Dracula

November 13th, 1992







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more trailers Dracula

Still of Gary Oldman and Winona Ryder in DraculaStill of Cary Elwes, Anthony Hopkins, Billy Campbell, Sadie Frost and Richard E. Grant in DraculaStill of Gary Oldman and Winona Ryder in DraculaStill of Richard E. Grant and Tom Waits in DraculaStill of Gary Oldman in DraculaStill of Anthony Hopkins in Dracula

Plot
The vampire comes to England to seduce a visitor's fiancée and inflict havoc in the foreign land.

Release Year: 1992

Rating: 7.3/10 (77,350 voted)

Critic's Score: 57/100

Director: Francis Ford Coppola

Stars: Gary Oldman, Winona Ryder, Anthony Hopkins

Storyline
This version of Dracula is closely based on Bram Stoker's classic novel of the same name. A young lawyer (Jonathan Harker) is assigned to a gloomy village in the mists of eastern Europe. He is captured and imprisoned by the undead vampire Dracula, who travels to London, inspired by a photograph of Harker's betrothed, Mina Murray. In Britain, Dracula begins a reign of seduction and terror, draining the life from Mina's closest friend, Lucy Westenra. Lucy's friends gather together to try to drive Dracula away.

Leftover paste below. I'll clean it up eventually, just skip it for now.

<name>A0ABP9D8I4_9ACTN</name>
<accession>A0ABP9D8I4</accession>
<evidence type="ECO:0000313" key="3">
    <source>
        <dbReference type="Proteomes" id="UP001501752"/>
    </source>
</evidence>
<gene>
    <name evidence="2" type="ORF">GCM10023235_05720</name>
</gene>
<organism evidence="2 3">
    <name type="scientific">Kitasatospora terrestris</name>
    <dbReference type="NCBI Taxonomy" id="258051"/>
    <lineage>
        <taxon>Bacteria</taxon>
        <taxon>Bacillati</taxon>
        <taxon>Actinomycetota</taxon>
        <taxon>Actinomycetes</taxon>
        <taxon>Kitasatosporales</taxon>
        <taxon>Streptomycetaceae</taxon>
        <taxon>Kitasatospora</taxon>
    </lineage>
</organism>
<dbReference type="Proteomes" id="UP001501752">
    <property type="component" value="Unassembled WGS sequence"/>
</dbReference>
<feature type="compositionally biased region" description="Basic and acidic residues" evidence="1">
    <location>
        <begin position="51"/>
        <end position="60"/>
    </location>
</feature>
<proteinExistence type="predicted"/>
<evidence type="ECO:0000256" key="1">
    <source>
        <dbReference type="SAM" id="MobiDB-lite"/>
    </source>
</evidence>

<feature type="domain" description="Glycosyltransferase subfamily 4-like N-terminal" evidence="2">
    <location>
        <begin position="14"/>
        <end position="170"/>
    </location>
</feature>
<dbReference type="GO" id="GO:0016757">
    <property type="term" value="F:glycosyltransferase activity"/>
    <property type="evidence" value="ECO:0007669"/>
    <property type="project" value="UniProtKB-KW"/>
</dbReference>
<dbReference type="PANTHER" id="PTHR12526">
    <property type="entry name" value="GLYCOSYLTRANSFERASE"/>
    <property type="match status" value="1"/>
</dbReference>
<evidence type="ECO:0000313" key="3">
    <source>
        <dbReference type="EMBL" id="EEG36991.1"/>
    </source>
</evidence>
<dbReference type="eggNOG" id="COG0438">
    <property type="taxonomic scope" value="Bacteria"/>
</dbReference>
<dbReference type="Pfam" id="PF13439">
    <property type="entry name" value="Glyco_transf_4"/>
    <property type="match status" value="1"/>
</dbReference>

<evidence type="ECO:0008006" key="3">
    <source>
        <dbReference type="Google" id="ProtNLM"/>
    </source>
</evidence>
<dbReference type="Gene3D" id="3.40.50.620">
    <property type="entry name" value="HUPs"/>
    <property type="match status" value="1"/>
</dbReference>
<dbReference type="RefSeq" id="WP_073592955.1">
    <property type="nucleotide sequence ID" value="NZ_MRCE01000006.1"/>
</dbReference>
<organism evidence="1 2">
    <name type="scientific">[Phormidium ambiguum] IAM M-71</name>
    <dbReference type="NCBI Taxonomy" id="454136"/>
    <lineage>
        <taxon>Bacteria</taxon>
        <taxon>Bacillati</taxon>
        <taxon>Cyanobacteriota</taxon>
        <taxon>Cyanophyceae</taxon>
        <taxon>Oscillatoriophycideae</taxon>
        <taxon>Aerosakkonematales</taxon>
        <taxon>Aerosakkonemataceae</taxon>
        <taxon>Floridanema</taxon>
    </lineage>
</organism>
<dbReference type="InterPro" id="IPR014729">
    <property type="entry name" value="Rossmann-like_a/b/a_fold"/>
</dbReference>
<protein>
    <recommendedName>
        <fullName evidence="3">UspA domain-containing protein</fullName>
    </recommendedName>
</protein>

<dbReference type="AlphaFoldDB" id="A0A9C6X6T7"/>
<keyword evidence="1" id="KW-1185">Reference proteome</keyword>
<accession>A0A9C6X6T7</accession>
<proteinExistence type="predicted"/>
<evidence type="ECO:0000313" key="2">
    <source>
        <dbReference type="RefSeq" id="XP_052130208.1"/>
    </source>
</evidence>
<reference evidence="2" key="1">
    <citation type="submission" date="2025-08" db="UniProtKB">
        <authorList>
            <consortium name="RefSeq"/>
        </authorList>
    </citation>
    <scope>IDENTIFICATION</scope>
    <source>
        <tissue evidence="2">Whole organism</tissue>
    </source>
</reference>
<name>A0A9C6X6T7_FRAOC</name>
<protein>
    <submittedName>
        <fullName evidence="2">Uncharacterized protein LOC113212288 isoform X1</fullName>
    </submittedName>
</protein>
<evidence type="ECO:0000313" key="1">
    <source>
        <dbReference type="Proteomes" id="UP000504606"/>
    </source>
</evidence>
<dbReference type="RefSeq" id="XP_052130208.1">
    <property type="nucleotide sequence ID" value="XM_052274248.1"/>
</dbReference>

Writers: Bram Stoker, James V. Hart

Cast:
Gary Oldman - Dracula
Winona Ryder - Mina Murray / Elisabeta
Anthony Hopkins - Professor Abraham Van Helsing
Keanu Reeves - Jonathan Harker
Richard E. Grant - Dr. Jack Seward
Cary Elwes - Lord Arthur Holmwood
Billy Campbell - Quincey P. Morris (as Bill Campbell)
Sadie Frost - Lucy Westenra
Tom Waits - R.M. Renfield
Monica Bellucci - Dracula's Bride
Michaela Bercu - Dracula's Bride
Florina Kendrick - Dracula's Bride
Jay Robinson - Mr. Hawkins
I.M. Hobson - Hobbs
Laurie Franks - Lucy's Maid

Taglines: Beware

Release Date: 13 November 1992

Filming Locations: Culver City, California, USA

Box Office Details

Budget: $40,000,000(estimated)

Gross: $215,862,692 (Worldwide) (1993)



Technical Specs

Runtime:



Did You Know?

Trivia: